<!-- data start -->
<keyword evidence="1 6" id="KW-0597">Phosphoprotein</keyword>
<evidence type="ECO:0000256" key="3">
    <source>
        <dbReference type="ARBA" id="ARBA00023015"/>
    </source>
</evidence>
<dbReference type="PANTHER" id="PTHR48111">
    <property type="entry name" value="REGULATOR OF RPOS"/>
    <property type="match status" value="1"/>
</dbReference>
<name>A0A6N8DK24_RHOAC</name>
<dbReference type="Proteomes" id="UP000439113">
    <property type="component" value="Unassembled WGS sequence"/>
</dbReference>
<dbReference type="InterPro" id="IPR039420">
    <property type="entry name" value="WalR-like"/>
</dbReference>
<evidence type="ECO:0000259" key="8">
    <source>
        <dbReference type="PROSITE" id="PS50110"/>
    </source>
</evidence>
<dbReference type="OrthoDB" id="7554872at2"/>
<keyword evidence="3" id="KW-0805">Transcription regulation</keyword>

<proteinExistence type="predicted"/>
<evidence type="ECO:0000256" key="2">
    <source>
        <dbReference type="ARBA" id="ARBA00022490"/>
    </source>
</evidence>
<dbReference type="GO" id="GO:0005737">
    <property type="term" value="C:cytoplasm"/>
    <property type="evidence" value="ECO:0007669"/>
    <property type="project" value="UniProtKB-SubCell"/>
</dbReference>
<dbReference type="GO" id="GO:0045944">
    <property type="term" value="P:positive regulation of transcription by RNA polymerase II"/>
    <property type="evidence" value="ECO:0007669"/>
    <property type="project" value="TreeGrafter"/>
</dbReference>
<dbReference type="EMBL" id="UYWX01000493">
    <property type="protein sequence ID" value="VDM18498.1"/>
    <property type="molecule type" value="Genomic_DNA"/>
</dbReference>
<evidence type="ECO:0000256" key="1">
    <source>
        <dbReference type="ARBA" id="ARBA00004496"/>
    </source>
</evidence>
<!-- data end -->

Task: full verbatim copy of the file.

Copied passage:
<keyword evidence="1 6" id="KW-0597">Phosphoprotein</keyword>
<evidence type="ECO:0000256" key="3">
    <source>
        <dbReference type="ARBA" id="ARBA00023015"/>
    </source>
</evidence>
<dbReference type="PANTHER" id="PTHR48111">
    <property type="entry name" value="REGULATOR OF RPOS"/>
    <property type="match status" value="1"/>
</dbReference>
<name>A0A6N8DK24_RHOAC</name>
<dbReference type="Proteomes" id="UP000439113">
    <property type="component" value="Unassembled WGS sequence"/>
</dbReference>
<dbReference type="InterPro" id="IPR039420">
    <property type="entry name" value="WalR-like"/>
</dbReference>
<evidence type="ECO:0000259" key="8">
    <source>
        <dbReference type="PROSITE" id="PS50110"/>
    </source>
</evidence>
<dbReference type="OrthoDB" id="7554872at2"/>
<keyword evidence="3" id="KW-0805">Transcription regulation</keyword>

<proteinExistence type="predicted"/>
<evidence type="ECO:0000256" key="2">
    <source>
        <dbReference type="ARBA" id="ARBA00022490"/>
    </source>
</evidence>
<dbReference type="GO" id="GO:0005737">
    <property type="term" value="C:cytoplasm"/>
    <property type="evidence" value="ECO:0007669"/>
    <property type="project" value="UniProtKB-SubCell"/>
</dbReference>
<dbReference type="GO" id="GO:0045944">
    <property type="term" value="P:positive regulation of transcription by RNA polymerase II"/>
    <property type="evidence" value="ECO:0007669"/>
    <property type="project" value="TreeGrafter"/>
</dbReference>
<dbReference type="EMBL" id="UYWX01000493">
    <property type="protein sequence ID" value="VDM18498.1"/>
    <property type="molecule type" value="Genomic_DNA"/>
</dbReference>
<evidence type="ECO:0000256" key="1">
    <source>
        <dbReference type="ARBA" id="ARBA00004496"/>
    </source>
</evidence>